WASHINGTON, April 11 (UPI) -- With the second anniversary of the Gulf of Mexico oil spill approaching, the National Wildlife Federation warned of long-term ecosystem challenges.
A natural gas explosion sunk the Deepwater Horizon oil rig in the Gulf of Mexico in April 2010. The accident killed 11 rig workers and oil spilled into the sea for much of the summer.
The National Wildlife Federation, in a report on the regional ecosystem, said many complications from the spill are developing.
Doug Inkley, a senior scientist at the NWF, explained that the impact of oil disasters like the 1989 grounding of the Exxon Valdez off the coast of Alaska can last for decades.
"Little action has been taken to address the long-term species threats and wetlands habitat degradation exacerbated by the oil disaster," he said in a statement.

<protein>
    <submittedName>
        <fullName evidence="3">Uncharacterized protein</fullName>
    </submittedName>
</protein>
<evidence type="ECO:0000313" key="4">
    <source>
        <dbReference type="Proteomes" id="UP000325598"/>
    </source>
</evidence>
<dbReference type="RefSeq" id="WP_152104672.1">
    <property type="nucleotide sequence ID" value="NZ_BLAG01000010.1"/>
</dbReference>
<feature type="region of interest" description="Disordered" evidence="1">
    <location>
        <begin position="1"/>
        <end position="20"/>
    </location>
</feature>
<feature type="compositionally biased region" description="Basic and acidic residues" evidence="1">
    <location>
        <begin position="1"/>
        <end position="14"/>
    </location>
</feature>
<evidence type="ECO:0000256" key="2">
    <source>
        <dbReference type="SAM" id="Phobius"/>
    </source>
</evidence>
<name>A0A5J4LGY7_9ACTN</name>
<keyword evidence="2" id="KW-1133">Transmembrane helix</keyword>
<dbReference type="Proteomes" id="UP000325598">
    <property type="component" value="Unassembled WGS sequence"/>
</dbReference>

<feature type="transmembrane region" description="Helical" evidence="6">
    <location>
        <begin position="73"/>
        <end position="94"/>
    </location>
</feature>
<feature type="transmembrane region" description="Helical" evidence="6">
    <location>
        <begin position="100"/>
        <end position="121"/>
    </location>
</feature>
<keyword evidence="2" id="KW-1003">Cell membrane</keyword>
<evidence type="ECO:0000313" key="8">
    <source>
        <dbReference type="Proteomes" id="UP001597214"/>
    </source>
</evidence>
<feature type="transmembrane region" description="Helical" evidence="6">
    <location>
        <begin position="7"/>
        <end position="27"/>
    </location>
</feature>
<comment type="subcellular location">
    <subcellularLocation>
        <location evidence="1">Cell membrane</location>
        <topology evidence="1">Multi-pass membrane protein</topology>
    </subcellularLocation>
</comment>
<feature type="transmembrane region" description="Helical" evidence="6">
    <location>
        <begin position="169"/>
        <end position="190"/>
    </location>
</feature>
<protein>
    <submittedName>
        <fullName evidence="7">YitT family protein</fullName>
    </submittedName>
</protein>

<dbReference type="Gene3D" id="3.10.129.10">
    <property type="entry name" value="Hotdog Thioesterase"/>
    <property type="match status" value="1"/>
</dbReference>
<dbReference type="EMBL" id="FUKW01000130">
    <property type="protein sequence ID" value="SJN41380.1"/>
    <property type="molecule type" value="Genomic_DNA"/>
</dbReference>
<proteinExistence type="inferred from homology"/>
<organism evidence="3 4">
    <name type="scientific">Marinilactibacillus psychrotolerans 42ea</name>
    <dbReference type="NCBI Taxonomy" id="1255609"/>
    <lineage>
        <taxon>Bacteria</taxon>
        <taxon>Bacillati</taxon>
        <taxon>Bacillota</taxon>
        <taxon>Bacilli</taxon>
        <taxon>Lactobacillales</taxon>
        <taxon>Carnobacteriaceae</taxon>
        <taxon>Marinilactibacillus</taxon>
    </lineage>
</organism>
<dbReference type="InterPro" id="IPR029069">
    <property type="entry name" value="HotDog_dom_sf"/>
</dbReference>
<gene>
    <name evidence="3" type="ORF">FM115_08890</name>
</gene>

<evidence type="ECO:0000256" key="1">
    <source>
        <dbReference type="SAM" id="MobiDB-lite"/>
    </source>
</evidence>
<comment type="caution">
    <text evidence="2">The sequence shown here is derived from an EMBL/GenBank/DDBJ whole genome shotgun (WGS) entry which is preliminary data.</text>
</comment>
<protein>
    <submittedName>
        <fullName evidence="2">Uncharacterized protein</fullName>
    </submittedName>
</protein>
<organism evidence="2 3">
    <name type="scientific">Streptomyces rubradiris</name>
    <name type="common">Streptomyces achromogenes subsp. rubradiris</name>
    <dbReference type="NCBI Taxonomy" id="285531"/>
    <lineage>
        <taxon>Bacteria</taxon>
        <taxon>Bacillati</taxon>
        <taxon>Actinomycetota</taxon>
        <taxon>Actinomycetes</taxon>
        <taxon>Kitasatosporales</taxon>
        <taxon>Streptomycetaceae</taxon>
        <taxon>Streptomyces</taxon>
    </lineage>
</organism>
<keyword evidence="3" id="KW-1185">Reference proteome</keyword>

The NWF report said dolphin, coral and other aquatic species were dealt a "severe blow" by the oil disaster.
NWF scientists added there were "unknown" effects at coastal areas in and around the Mississippi River Delta. Those areas were losing about 45,000 square feet of land every hour to the effects of the oil spill.
"Much more needs to be done to ensure a complete recovery," said Inkley.
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